Miss Stephanie explained that the story about Arthur Radley, known to the children of Maycomb as Boo, was that he got involved with the wrong crowd when he was a teenager. One night the boys locked the Maycomb County beadle in the courthouse outhouse. After that transgression Boo Radley's father locked him up in their own house. It was said that Boo wasn't seen again for fifteen years, until one day that Jem was old enough to vaguely recall. The gossips claimed that Boo had been cutting newspaper articles for his scrapbook and his father walked by. Without any warning, Boo supposedly stabbed him in the leg with the scissors and then went right back to clipping articles. Mr. Radley insisted that he not be sent to an asylum, so Boo was locked in the courthouse basement until the city council insisted that he go back home. Boo hadn't been seen in daylight by anyone since then, and his presence was a great source of curiosity for Scout, Jem, and Dill.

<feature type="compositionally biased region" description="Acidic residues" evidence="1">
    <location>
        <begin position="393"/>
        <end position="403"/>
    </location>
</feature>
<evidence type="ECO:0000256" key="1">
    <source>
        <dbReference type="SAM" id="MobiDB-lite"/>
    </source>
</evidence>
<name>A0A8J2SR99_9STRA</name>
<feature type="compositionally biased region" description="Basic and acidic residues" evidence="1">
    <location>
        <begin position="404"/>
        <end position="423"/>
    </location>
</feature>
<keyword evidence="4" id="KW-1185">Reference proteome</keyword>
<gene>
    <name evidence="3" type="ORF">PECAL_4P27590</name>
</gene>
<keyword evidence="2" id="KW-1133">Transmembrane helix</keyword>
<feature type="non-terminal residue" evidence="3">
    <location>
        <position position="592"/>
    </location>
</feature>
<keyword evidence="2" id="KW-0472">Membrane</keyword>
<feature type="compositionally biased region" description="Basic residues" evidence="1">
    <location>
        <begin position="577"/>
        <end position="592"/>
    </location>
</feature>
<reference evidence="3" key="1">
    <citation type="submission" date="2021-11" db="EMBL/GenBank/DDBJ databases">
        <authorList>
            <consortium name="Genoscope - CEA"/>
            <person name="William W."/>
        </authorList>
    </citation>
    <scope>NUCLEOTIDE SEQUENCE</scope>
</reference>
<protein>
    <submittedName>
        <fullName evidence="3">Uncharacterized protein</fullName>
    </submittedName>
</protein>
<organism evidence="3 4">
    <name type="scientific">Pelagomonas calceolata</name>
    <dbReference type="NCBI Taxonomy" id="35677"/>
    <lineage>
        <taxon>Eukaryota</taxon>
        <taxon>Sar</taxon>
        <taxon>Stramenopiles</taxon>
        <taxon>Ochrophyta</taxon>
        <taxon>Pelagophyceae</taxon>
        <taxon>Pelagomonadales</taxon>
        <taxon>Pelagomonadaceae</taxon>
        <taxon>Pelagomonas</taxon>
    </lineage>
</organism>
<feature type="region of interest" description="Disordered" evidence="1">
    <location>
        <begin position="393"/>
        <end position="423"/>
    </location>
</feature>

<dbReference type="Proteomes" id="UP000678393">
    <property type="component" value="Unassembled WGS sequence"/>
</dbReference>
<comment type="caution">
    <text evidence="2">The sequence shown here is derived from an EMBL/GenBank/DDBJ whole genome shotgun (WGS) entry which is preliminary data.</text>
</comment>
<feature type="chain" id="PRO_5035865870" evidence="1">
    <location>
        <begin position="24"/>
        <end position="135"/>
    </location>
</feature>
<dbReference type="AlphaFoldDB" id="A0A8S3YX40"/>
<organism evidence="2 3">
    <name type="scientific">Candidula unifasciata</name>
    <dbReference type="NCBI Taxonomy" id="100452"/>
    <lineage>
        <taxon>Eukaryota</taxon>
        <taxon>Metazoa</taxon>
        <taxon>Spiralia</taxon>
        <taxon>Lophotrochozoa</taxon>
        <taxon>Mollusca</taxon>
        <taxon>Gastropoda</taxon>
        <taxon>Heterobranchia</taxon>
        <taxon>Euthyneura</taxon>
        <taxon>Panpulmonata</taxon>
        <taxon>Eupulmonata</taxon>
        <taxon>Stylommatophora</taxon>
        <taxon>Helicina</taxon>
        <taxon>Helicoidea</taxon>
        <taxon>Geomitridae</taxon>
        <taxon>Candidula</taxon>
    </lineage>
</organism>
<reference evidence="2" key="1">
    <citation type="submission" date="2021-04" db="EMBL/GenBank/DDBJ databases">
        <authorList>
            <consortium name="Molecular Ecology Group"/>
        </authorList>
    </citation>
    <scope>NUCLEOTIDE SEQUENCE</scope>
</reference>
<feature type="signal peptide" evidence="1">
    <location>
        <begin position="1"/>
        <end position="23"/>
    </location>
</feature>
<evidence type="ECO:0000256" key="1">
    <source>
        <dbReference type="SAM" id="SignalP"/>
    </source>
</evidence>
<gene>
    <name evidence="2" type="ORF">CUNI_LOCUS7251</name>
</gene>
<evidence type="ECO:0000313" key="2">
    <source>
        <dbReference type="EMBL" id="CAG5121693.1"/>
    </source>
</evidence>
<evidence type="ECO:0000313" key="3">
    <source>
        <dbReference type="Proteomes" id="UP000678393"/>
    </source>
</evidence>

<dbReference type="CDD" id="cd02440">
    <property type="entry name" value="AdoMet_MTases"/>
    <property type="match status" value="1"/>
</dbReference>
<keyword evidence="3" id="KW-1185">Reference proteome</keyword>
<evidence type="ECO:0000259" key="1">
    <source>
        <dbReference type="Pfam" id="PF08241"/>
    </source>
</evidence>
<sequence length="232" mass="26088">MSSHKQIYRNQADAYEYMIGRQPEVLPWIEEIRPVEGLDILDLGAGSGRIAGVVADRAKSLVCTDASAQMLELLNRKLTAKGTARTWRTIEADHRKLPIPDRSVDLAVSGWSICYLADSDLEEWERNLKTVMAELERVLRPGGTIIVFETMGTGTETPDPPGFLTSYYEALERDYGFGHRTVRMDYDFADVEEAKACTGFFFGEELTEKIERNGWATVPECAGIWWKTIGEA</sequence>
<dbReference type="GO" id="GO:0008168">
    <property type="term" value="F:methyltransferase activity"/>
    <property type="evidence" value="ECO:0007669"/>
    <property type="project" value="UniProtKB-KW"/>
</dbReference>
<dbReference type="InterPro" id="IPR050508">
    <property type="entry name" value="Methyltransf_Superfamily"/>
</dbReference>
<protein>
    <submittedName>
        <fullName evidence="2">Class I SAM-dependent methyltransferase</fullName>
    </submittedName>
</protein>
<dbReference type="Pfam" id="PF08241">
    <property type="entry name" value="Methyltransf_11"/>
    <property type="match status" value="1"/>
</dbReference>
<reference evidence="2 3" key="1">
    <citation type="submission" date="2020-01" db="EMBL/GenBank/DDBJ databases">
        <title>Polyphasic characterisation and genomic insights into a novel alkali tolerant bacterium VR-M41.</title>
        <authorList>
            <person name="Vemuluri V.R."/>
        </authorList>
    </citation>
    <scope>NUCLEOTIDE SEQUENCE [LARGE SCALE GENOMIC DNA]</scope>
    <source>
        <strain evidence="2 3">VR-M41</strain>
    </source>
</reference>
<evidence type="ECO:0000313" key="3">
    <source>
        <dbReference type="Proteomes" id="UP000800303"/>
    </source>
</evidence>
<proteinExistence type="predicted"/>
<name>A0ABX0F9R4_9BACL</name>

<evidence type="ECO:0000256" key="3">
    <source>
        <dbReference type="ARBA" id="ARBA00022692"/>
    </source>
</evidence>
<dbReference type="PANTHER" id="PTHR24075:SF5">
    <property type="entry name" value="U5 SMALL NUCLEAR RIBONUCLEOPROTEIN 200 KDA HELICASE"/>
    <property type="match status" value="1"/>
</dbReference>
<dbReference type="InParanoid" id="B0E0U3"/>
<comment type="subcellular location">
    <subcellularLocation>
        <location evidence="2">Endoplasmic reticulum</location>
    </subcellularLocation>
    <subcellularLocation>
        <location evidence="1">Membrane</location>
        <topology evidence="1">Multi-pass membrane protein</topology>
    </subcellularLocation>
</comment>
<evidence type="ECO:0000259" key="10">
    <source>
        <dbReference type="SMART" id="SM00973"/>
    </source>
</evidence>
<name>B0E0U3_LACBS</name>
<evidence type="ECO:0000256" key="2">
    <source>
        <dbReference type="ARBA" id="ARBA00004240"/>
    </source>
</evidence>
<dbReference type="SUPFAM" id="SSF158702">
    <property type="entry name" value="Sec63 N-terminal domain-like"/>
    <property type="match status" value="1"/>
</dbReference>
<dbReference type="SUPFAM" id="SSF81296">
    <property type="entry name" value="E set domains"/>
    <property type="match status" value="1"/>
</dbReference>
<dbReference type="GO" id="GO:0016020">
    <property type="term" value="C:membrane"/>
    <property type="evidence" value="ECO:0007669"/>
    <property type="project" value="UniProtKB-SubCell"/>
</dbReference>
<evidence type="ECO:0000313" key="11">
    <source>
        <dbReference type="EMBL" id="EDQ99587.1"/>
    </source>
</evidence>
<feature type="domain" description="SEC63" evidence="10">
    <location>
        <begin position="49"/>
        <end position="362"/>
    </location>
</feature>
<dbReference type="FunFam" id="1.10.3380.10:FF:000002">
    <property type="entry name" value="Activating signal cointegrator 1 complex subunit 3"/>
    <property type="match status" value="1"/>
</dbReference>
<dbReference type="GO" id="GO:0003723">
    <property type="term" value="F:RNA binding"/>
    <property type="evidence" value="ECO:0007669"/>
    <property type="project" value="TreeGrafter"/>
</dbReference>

When Mr. Radley died, the neighborhood had expected that Boo would come out, but he didn't. Instead, his older brother, Nathan, moved back to Maycomb from Pensacola and took his father's place in almost every way. He was just like old Mr. Radley except that he would speak to Jem and Scout on his daily walks to town.
Now the legends around Maycomb dictated that Boo Radley would only come out at night when there was no moon, and he would peep in windows. Miss Stephanie claimed that she awoke one night and saw Boo Radley peering in her window, and Jem could swear that he'd seen his footprints in their backyard. Boo's fearful neighbors automatically attributed to him any crimes committed in Maycomb County, and total belief in these stories made it necessary to run full speed past the Radley house when the kids had to pass it on the way to school.
The more Dill learned about Boo, the more determined he was to find a way to make him come out that summer. Thinking that Boo would come out if he saw someone in his yard, Dill bet that Jem wouldn't get any further than the Radley gate. Jem, after a few days of pondering, was goaded into running up to touch the corner of the house. As he ran back out the gate, Scout and Dill followed close behind lest the terrible Boo Radley catch them. Breathing heavily on their porch, the kids looked back at the Radley house and nothing had changed except the slight movement of an indoor shutter.